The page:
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Jay Z’s Company Slapped With $5 Million-Plus Lawsuit Over Artists’ Royalties

Complaint alleges that royalties from Tidal streams were ”“systematically undercut” via ”illegal deals with equity investor partners“

Jay Z’s problem meter just clicked over to 100.

Aspiro, the parent company of the rapper/mogul’s streaming service, Tidal, has been slapped with a class-action lawsuit claiming that the service is infringing on artists’ copyrights and stiffing them on royalties from Tidal streams.

In the lawsuit filed in federal court in New York, Yesh Music and John K. Emanuele say Aspiro “systematically undercut the calculation of mechanical royalties” via “illegal deals with equity investor partners.”

The suit, which also names Jay Z’s S. Carter Enterprises and Black Panther Bidco as defendants, also claims that the companies failed to obtain mechanical licenses for the plaintiffs’ work as “part of an egregious, calculated and ongoing campaign of deliberate copyright infringement.”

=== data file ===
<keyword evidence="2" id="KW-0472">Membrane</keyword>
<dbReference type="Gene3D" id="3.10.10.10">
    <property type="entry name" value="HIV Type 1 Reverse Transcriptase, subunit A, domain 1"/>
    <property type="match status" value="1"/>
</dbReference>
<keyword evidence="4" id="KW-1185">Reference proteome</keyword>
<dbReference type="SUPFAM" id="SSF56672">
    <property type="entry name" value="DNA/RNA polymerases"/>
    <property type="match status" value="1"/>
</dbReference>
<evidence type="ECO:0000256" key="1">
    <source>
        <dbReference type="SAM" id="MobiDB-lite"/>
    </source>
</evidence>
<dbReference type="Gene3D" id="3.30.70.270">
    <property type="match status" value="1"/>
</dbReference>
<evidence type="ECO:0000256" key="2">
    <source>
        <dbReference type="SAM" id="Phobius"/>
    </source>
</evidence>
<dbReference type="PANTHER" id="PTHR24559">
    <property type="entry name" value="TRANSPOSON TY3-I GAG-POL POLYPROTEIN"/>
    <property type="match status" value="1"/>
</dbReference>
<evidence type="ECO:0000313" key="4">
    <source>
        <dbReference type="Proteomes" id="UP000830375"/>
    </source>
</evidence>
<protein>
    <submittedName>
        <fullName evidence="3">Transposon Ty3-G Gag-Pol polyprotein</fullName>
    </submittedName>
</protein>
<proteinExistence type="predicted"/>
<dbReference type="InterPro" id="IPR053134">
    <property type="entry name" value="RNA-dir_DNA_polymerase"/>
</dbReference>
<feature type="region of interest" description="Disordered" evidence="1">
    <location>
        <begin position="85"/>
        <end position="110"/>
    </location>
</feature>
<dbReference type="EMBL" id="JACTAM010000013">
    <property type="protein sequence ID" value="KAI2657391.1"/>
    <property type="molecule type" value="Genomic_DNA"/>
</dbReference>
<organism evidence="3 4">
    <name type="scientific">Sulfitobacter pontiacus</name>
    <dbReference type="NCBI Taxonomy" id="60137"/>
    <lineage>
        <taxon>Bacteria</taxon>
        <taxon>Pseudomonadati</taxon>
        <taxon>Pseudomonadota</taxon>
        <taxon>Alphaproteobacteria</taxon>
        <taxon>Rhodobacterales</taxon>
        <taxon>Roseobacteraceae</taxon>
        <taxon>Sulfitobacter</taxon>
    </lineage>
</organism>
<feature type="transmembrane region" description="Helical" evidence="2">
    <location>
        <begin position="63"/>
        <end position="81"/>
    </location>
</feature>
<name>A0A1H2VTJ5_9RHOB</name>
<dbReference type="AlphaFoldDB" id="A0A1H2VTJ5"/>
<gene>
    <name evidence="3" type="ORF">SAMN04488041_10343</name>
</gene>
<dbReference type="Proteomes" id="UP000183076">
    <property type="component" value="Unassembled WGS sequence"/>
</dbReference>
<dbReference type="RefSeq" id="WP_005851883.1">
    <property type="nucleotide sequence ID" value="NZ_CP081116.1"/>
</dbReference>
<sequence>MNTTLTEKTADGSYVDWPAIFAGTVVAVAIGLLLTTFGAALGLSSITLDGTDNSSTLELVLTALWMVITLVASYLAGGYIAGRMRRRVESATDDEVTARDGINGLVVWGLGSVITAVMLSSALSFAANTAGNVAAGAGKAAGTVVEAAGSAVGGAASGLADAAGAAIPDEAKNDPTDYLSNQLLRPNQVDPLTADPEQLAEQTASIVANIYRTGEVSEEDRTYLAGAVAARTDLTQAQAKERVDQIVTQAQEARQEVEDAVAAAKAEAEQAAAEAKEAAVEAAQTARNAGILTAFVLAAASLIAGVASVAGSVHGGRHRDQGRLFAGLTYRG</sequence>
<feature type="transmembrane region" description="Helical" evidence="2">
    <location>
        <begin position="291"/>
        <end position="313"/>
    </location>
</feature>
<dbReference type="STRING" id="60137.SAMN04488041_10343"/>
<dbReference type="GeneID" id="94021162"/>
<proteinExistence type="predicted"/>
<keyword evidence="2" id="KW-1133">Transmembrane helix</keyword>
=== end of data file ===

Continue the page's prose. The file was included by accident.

Emanuele, who says he released a collection of songs under the name Zero Bedroom Apartment, says he hasn’t been paid royalties from Tidal, while Yesh, music publisher for the band The American Dollar, claims to have received reduced royalties from the service.

The suit claims that the amount in controversy “exceeds the sum or value of $5 million.”

Tidal denied the allegations in a statement to TheWrap.

“Tidal is up to date on all royalties for the rights to the music stated in Yesh Music, LLC and John Emanuele’s claim and they are misinformed as to who, if anyone, owes royalty payments to them,” a Tidal spokesman said. “Their dispute appears to be over the mechanical licenses, which we are also up to date on payments via Harry Fox Agency our administrator of mechanical royalties.”

Tidal added, “The entire catalogue in question streamed fewer than 13,000 times on Tidal and its predecessor over the past year.” The spokesman added that Tidal has removed all music by the plaintiffs from its service.

Nonetheless, the suit accuses the defendants of “deliberately miscalculating the per-stream royalty rates by including millions of streams Defendants do not pay royalties [for] in the calculation. This diluted the paid per-stream rate for royalty payment by up to 35 percent.”

Alleging copyright infringement and underpayment of royalties, the plaintiffs are asking for the suit to be certified as a class-action matter, and for unspecified damages.

Pamela Chelin contributed to this report.